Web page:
From a nonlinear dynamics perspective, presence of movement variability before a change in preferred movement patterns is hypothesized to afford the necessary adaptability and flexibility for seeking novel functional behaviors. In this study, four novice participants practiced a discrete multiarticular movement for 12 sessions over 4 weeks. Cluster analysis procedures revealed how changes between preferred movement patterns were affected with and without the presence of variability in movement clusters before a defined change. Performance improved in all participants as a function of practice. Participants typically showed evidence of change between preferred movement clusters and higher variability in the use of movement clusters within a session. However, increasing variability in movement clusters was not always accompanied by transition from one preferred movement cluster to another. In summary, it was observed that intentional and informational constraints play an important role in influencing the specific pathway of change for individual learners as they search for new preferred movement patterns.
Jonathan Leo Ng, Chris Button, Dave Collins, Susan Giblin, and Gavin Kennedy
Validated assessment tools for movement competence typically involve the isolation and reproduction of specific movement forms, which arguably neglects individuals’ ability to combine and adapt movements to overcome constraints within a dynamic environment. A new movement assessment tool, the General Movement Competence Assessment (GMCA), was developed for this study using Microsoft Kinect. Movement competence of 83 children (36 boys and 47 girls), aged 8–10 years (9.06 ± 0.75 years) was measured using the GMCA. An exploratory approach was undertaken to examine the internal consistency reliability (McDonald’s omega coefficient) and factorial structure of the GMCA for the study sample. Factorial structure was determined using exploratory factor analysis by principal component analysis with varimax rotation. For the sample data, reliability for the GMCA games were acceptable (ω = 0.53–0.89) and indicated that combinations of movement attributes were measured by GMCA games. Factorial analysis extracted four movement constructs accounting for 71.31% of variance. Dexterity was tentatively identified as a new independent construct alongside currently accepted movement constructs (i.e., locomotion, object-control, stability). While further development of the GMCA is still required, initial results are encouraging in view of an objective and theoretically informed approach to assess general movement competence in children.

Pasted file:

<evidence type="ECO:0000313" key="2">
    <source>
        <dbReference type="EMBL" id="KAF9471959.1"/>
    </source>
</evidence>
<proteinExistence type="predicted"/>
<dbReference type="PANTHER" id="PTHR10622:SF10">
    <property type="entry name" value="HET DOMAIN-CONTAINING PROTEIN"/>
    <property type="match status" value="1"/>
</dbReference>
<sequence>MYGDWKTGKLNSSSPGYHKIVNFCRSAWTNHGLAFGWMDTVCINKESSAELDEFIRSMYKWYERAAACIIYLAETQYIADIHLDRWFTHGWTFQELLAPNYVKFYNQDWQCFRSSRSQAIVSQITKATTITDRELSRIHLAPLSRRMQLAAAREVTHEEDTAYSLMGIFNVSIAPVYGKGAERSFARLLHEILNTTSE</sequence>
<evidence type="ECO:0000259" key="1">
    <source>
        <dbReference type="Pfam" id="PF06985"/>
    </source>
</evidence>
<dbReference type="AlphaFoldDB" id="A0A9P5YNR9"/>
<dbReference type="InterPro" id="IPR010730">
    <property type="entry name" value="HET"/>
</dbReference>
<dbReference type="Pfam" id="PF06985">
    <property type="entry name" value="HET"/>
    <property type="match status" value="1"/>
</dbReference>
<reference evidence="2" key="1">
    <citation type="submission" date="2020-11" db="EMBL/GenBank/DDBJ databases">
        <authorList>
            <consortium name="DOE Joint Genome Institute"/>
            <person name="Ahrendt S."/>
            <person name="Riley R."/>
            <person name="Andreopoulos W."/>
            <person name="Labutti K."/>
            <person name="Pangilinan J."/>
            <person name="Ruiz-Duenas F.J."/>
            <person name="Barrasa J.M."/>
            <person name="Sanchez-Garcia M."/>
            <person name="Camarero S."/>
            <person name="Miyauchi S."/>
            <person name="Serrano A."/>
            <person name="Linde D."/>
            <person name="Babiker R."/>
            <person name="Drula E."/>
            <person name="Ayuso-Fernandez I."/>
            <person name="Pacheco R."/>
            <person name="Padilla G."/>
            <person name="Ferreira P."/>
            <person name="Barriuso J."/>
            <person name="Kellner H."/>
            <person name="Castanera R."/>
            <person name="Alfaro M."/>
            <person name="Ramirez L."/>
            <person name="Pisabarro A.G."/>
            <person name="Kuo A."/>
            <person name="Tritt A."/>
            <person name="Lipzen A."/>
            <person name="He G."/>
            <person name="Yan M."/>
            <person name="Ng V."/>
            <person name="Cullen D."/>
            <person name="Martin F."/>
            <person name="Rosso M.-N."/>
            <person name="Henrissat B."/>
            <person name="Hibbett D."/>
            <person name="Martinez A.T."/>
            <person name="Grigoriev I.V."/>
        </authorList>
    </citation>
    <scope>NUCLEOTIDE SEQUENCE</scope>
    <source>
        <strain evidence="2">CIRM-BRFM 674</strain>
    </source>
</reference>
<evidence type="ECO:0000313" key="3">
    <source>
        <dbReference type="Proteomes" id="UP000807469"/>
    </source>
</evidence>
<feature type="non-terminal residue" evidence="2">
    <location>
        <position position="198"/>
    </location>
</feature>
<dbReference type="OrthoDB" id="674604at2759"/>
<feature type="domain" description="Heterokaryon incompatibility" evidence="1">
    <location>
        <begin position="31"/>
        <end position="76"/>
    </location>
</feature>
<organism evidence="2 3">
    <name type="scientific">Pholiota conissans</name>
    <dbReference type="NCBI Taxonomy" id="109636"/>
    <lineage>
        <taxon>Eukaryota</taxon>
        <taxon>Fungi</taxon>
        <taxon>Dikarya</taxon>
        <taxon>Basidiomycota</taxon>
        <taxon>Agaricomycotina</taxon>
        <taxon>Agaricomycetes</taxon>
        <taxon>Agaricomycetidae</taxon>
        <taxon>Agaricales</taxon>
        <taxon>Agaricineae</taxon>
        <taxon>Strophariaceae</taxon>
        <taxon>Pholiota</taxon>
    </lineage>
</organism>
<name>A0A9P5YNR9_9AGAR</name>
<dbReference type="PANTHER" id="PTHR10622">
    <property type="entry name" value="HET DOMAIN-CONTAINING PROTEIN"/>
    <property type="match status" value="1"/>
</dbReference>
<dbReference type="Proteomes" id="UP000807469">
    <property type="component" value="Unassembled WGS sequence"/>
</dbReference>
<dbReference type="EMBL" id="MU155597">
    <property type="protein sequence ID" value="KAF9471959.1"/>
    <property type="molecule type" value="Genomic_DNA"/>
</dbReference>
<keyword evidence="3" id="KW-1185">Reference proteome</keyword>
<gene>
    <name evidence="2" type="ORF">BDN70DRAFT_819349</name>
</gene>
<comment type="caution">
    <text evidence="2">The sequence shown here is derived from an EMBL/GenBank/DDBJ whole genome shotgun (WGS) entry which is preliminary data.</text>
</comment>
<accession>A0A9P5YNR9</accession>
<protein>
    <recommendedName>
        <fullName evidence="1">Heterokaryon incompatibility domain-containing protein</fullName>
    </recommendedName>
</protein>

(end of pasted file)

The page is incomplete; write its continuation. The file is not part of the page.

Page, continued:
Matthew R. Blair, Nathan Elsworthy, Nancy J. Rehrer, Chris Button, and Nicholas D. Gill
Purpose: To examine the movement and physiological demands of rugby union officiating in elite competition. Methods: Movement demands of 9 elite officials across 12 Super Rugby matches were calculated, using global positioning system devices. Total distance (in m), relative distance (in m·min−1), and percentage time spent in various speed zones were calculated across a match. Heart-rate (HR) responses were also recorded throughout each match. Cohen d effect sizes were reported to examine the within-match variations. Results: The total distance covered was 8030 (506) m, with a relative distance of 83 (5) m·min−1 and with no differences observed between halves. Most game time was spent at lower movement speeds (76% [2%]; <2.0 m·s−1), with large effects for time spent >7.0 m·s−1 between halves (d = 2.85). Mean HR was 154 (10) beats·min−1 (83.8 [2.9]%HRmax), with no differences observed between the first and second halves. Most game time was spent between 81%HRmax and 90%HRmax (40.5% [7.5%]) with no observable differences between halves. Distances covered above 5.1 m·s−1 were highest during the first 10 min of a match, while distance at speeds 3.7 to 5 m·s−1 decreased during the final 10 min of play. Conclusions: These findings highlight the highly demanding and intermittent nature of rugby union officiating, with only some minor variations in physical and physiological demands across a match. These results have implications for the physical preparation of professional rugby union referees.